Some of us have no trouble falling asleep at night. However, at one stage or another, some of us find it a challenge. In fact, the Sleep Health Foundation reported that 33-45% of Australians have poor sleeping patterns, including finding it difficult to fall asleep, short duration of sleep, and poor sleep quality. Women are twice as likely as men to suffer from insomnia.
Poor sleeping patterns can have a harmful impact on our lives. Lack of sleep causes reduced physical performance and energy levels, impaired concentration, coping strategies and decision-making skills, and loss of motivation. In terms of nutrition, sleep is important because it has an effect on our dietary choices. Lack of sleep is associated with metabolic disorders and increased prevalence of obesity. It has been found that those who sleep less are more likely to consume foods high in fats and refined carbohydrates, and eat less fruits and vegetables.
The good news is, following healthy behaviours can assist with improving your sleep. We have listed some foods and eating patterns to try, if you need a little help with snooze.
Cherry juice, particularly tart cherry juice, is one of the very few food sources of melatonin – a hormone that helps to induce and regulate sleep. It is thought that the combined effects of melatonin and antioxidants in cherries support improve sleep. A 2012 study published in the European Journal of nutrition found that volunteers who consumed 250mls of tart cherry juice twice daily had improvements in sleep duration and quality.
A warm cup of milk
How many times have we been told that a warm cup of milk before bed will help us sleep? What was once an ‘old wife’s tale’ has now been proven by science. Milk contains a protein called tryptophan, which is used to make the neurotransmitter serotonin and the hormone melatonin. Both of these are involved in preparing our body for sleep. Furthermore, the low GI carbohydrate in milk (lactose) releases insulin, which helps transport tryptophan into the brain. Last but not least, the calcium in milk helps the brain use tryptophan to manufacture melatonin.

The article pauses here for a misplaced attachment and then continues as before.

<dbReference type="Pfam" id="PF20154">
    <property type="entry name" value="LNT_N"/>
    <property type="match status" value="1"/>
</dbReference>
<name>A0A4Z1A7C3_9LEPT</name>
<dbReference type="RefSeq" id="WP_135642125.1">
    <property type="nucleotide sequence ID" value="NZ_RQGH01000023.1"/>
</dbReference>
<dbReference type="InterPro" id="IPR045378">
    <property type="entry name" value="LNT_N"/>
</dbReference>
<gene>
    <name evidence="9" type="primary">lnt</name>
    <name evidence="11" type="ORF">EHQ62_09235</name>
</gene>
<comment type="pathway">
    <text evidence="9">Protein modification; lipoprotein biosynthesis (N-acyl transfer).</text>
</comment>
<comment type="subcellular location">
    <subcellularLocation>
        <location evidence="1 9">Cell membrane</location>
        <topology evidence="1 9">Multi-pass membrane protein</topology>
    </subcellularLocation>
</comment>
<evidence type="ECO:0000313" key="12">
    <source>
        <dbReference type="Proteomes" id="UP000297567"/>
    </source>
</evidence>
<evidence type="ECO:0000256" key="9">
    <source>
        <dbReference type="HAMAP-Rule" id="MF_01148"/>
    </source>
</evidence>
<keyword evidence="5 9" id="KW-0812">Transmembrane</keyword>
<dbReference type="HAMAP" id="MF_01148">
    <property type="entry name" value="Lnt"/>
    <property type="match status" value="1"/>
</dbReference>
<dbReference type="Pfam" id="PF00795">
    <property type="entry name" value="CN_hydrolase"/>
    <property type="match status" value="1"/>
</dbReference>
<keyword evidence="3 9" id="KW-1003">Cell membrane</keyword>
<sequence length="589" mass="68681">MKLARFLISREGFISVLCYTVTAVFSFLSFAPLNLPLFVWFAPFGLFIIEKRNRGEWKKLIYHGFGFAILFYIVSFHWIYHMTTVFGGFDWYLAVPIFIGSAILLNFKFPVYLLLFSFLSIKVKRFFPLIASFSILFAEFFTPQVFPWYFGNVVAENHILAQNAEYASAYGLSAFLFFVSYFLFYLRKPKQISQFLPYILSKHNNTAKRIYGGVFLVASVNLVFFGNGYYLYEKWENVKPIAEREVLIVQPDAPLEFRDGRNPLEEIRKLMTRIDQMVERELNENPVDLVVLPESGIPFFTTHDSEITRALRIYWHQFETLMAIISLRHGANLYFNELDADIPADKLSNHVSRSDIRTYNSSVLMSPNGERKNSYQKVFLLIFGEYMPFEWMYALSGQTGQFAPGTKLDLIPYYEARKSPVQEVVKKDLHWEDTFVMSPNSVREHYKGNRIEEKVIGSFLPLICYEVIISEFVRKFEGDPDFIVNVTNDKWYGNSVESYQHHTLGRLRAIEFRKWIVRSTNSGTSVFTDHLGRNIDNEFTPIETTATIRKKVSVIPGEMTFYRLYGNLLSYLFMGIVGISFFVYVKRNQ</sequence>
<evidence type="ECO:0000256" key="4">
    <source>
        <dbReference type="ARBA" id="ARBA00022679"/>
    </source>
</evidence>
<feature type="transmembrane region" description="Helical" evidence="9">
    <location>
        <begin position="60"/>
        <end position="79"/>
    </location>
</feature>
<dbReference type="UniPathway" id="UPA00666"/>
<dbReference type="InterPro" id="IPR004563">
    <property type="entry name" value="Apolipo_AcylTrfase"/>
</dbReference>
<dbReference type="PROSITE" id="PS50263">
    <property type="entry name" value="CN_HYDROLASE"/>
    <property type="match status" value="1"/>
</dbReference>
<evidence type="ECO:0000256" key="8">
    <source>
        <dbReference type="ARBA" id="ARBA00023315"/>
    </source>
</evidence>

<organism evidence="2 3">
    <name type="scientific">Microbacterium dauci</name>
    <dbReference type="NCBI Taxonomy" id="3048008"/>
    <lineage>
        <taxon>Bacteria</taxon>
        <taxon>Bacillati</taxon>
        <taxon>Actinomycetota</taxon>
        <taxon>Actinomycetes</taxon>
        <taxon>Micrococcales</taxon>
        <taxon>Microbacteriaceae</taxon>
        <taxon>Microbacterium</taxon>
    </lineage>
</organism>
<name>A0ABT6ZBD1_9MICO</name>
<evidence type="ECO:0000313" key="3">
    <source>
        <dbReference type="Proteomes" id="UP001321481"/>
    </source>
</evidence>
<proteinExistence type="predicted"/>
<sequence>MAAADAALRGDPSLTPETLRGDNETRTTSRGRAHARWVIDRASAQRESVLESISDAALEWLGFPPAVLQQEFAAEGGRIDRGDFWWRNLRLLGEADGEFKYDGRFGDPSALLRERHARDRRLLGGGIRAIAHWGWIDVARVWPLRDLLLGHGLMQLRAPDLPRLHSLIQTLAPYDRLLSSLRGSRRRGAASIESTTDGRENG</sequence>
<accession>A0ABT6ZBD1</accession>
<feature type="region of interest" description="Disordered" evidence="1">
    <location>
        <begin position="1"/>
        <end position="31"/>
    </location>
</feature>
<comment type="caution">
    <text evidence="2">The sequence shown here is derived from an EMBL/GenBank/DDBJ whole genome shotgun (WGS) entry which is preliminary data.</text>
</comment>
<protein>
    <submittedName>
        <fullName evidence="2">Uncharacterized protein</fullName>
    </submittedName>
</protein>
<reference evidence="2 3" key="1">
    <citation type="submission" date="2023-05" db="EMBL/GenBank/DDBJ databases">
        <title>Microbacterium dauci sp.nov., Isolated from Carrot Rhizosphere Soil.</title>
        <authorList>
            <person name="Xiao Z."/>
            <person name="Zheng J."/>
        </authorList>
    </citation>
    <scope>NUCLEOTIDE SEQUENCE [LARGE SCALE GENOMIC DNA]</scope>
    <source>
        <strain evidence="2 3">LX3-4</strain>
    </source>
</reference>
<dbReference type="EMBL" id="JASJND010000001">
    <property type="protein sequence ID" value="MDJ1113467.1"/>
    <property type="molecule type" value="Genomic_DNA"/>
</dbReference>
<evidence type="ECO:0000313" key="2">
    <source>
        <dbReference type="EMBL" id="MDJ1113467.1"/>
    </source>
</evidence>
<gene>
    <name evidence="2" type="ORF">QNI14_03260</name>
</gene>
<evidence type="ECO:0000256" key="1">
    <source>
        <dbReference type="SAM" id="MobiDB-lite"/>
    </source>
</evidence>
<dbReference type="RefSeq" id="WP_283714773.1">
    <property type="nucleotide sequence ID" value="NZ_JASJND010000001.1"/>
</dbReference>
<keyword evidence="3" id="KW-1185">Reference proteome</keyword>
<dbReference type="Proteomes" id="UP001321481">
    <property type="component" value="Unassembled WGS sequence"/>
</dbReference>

Legumes are a great source of magnesium, which has been found to improve sleep onset and duration. Magnesium is involved in the making and secreting serotonin, and is also involved in relieving muscle and nervous tension to help rest and relaxation. To get your evening dose of legumes, consider a dinner of lentil Bolognese, chickpea curry or black bean burritos! Other sources of magnesium include whole grains, nuts and seeds, dark-green vegetables, dark chocolate and bananas.
Protein rich foods including chickpeas, fish, poultry and meat
B group vitamins, particularly vitamins B3, B6 and B12, have an important role to play in sleep regulation. In particular, Vitamin B6 and niacin are needed to make tryptophan and serotonin. Supplementation with B12 has been shown to regulate sleep-wake rhythms and align a person’s sleep with regular circadian pattern. Alternate between protein sources at dinner time for nutrient and taste variety.
Avoid alcohol and caffeine too close to bedtime
According to the London Sleep Centre in the UK, alcohol may help you fall asleep easier, but it reduces sleep quality, particularly in the second half of the night. This is because alcohol reduces Rapid Eye Movement (REM) deep sleep cycles, and may also supress breathing, precipitating sleep apnoea. Caffeine, as a stimulant, can also prevent sleep. It’s best to avoid these before bedtime to ensure a better sleep.
Avoid eating a heavy meal before sleep
Consuming a late dinner or a large snack before lying down may lead to discomfort and heartburn. Aim to finish dinner at least 1-2 hours between before bedtime, if possible, to allow time for proper digestion. A brief walk after dinner will also speed up the digestion process. Likewise, it is also not a good idea to go to bed to hungry, as that can prevent you from falling asleep. So, if you need a snack, make it small and light. Tryptophan-rich dairy is a good choice!